In 1943, Tom Jericho (Dougray Scott), a brilliant code breaker, reluctantly returns to Bletchley Park, Britain’s top-secret Station X, after taking a leave of absence for a nervous breakdown. He is desperately needed to help break a code that the German Navy uses on their enigma cipher machines. A large Allied merchant shipping convoy crossing the Atlantic is in serious danger. Jericho was part of the team who broke the original code.
In a series of flashbacks, we learn that this shy code breaker was swept off his feet by Claire (Saffron Burrows), a cipher clerk after meeting her at a concert. Then suddenly she ended the affair and refused to see him. Now Jericho learns from Claire’s dowdy roommate, Hester Wallace (Kate winslet), that she has disappeared. After finding four sheets of the original cryptograms under a floorboard in her cottage, the two of them decide to find Claire before she is apprehended by the authorities for taking these papers from Bletchley Park.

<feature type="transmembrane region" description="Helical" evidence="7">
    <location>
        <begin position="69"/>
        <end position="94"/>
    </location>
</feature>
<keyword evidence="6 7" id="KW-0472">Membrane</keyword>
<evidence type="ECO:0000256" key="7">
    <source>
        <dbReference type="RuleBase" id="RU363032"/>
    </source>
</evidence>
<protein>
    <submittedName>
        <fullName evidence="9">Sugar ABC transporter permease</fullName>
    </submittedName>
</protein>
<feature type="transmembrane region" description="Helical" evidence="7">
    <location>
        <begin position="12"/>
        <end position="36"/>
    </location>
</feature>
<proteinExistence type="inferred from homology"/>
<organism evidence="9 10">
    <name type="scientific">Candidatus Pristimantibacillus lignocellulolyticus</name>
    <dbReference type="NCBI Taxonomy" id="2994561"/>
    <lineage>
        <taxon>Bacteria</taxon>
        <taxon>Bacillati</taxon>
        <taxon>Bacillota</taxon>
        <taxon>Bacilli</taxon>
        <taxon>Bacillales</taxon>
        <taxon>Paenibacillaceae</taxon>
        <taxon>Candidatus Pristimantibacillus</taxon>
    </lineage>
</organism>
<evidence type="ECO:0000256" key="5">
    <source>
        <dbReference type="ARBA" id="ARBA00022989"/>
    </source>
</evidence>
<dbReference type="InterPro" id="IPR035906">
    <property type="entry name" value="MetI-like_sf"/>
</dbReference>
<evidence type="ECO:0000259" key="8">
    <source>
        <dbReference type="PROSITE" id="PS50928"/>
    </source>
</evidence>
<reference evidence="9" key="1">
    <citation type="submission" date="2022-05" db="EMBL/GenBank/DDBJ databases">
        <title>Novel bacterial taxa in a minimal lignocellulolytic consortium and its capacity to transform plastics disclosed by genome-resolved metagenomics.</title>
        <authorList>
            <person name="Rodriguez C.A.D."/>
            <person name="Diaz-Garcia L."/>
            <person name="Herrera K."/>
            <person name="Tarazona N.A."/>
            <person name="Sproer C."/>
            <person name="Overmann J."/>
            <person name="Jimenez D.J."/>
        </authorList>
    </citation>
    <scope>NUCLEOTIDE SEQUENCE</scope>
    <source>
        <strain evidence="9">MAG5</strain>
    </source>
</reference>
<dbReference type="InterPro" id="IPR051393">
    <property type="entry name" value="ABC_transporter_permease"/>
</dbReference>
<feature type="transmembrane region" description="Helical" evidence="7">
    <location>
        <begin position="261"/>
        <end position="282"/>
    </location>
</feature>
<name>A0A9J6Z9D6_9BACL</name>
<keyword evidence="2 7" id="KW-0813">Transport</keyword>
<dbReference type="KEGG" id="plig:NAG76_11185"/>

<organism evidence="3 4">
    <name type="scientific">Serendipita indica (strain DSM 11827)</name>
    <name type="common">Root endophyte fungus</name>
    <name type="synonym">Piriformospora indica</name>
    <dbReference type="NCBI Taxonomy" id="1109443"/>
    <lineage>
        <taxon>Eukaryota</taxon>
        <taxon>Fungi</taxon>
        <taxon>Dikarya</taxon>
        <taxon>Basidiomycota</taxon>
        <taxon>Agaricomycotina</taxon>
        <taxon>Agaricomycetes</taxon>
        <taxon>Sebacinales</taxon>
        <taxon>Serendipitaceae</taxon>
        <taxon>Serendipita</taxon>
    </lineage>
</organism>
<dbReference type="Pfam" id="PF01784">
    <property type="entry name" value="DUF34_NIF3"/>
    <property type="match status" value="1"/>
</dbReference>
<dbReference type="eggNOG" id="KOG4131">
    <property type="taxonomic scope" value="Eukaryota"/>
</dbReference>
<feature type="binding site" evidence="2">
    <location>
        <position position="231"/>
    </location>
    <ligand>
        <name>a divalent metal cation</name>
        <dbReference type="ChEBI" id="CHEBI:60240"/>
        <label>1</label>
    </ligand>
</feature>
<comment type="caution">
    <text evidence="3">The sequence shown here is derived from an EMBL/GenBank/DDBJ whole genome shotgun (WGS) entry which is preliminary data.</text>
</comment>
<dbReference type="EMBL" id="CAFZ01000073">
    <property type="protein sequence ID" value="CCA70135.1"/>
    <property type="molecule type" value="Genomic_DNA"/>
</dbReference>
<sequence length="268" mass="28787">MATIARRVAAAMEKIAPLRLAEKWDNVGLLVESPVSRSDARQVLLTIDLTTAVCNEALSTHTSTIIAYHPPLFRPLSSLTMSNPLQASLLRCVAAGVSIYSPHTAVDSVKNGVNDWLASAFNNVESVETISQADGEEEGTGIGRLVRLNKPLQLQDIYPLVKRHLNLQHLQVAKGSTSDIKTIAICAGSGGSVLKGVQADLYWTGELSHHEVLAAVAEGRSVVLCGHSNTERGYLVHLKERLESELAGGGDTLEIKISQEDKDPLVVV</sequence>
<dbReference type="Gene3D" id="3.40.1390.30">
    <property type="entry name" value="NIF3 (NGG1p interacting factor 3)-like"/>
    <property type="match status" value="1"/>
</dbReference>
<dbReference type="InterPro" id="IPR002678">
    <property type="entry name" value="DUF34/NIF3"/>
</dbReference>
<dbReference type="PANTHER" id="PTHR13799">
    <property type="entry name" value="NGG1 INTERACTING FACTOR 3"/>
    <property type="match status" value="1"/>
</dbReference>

Michael Apted (The World Is Not Enough) directs this sophisticated thriller based on a bestselling novel by Robert Harris. Much of this sparkle comes from the literate screenplay by Tom Stoppard, who won an Academy Award for writing Shakespeare in Love. The best lines in this espionage drama go to Wigram (Jeremy Northam), an upper crust member of the secret service who enjoys intimidating people, especially those he considers to be his social inferiors. He’s convinced there is a spy within Bletchey Park. In the course of their adventures to clear Claire of any wrongdoing, Jericho and Hester are especially proud of their ability to run circles around Wigram. The revelations that surface in the film’s climax are quite dramatic and include a massacre covered up by the British to protect their allies, the Russians.